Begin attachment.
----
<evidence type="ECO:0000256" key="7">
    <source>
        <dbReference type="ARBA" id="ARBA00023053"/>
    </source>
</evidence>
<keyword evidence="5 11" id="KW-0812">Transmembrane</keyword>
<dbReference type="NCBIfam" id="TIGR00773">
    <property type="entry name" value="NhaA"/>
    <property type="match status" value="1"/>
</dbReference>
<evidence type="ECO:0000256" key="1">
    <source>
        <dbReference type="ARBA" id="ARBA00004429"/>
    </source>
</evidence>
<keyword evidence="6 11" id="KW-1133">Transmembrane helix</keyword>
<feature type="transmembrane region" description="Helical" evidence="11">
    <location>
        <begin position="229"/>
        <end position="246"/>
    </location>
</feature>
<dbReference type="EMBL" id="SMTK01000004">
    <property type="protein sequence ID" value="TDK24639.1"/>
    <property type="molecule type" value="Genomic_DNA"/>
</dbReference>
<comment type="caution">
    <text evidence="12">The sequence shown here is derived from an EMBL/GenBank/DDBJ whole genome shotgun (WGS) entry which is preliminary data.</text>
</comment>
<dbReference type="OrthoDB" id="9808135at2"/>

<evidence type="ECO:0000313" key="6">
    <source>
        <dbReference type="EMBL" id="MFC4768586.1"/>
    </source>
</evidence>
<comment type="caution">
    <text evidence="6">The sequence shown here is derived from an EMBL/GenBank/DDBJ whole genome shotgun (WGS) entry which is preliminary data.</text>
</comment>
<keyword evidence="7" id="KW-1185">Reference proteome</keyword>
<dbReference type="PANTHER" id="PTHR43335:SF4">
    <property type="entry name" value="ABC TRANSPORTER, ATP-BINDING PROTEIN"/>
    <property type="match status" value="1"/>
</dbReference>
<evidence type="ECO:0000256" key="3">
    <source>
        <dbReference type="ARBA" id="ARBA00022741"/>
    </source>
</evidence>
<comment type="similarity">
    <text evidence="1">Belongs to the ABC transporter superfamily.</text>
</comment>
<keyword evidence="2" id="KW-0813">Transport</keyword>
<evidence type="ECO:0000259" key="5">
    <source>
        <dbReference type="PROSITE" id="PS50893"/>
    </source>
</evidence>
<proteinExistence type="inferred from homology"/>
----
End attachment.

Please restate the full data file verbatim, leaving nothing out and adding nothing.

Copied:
<evidence type="ECO:0000256" key="7">
    <source>
        <dbReference type="ARBA" id="ARBA00023053"/>
    </source>
</evidence>
<keyword evidence="5 11" id="KW-0812">Transmembrane</keyword>
<dbReference type="NCBIfam" id="TIGR00773">
    <property type="entry name" value="NhaA"/>
    <property type="match status" value="1"/>
</dbReference>
<evidence type="ECO:0000256" key="1">
    <source>
        <dbReference type="ARBA" id="ARBA00004429"/>
    </source>
</evidence>
<keyword evidence="6 11" id="KW-1133">Transmembrane helix</keyword>
<feature type="transmembrane region" description="Helical" evidence="11">
    <location>
        <begin position="229"/>
        <end position="246"/>
    </location>
</feature>
<dbReference type="EMBL" id="SMTK01000004">
    <property type="protein sequence ID" value="TDK24639.1"/>
    <property type="molecule type" value="Genomic_DNA"/>
</dbReference>
<comment type="caution">
    <text evidence="12">The sequence shown here is derived from an EMBL/GenBank/DDBJ whole genome shotgun (WGS) entry which is preliminary data.</text>
</comment>
<dbReference type="OrthoDB" id="9808135at2"/>

<evidence type="ECO:0000313" key="6">
    <source>
        <dbReference type="EMBL" id="MFC4768586.1"/>
    </source>
</evidence>
<comment type="caution">
    <text evidence="6">The sequence shown here is derived from an EMBL/GenBank/DDBJ whole genome shotgun (WGS) entry which is preliminary data.</text>
</comment>
<keyword evidence="7" id="KW-1185">Reference proteome</keyword>
<dbReference type="PANTHER" id="PTHR43335:SF4">
    <property type="entry name" value="ABC TRANSPORTER, ATP-BINDING PROTEIN"/>
    <property type="match status" value="1"/>
</dbReference>
<evidence type="ECO:0000256" key="3">
    <source>
        <dbReference type="ARBA" id="ARBA00022741"/>
    </source>
</evidence>
<comment type="similarity">
    <text evidence="1">Belongs to the ABC transporter superfamily.</text>
</comment>
<keyword evidence="2" id="KW-0813">Transport</keyword>
<evidence type="ECO:0000259" key="5">
    <source>
        <dbReference type="PROSITE" id="PS50893"/>
    </source>
</evidence>
<proteinExistence type="inferred from homology"/>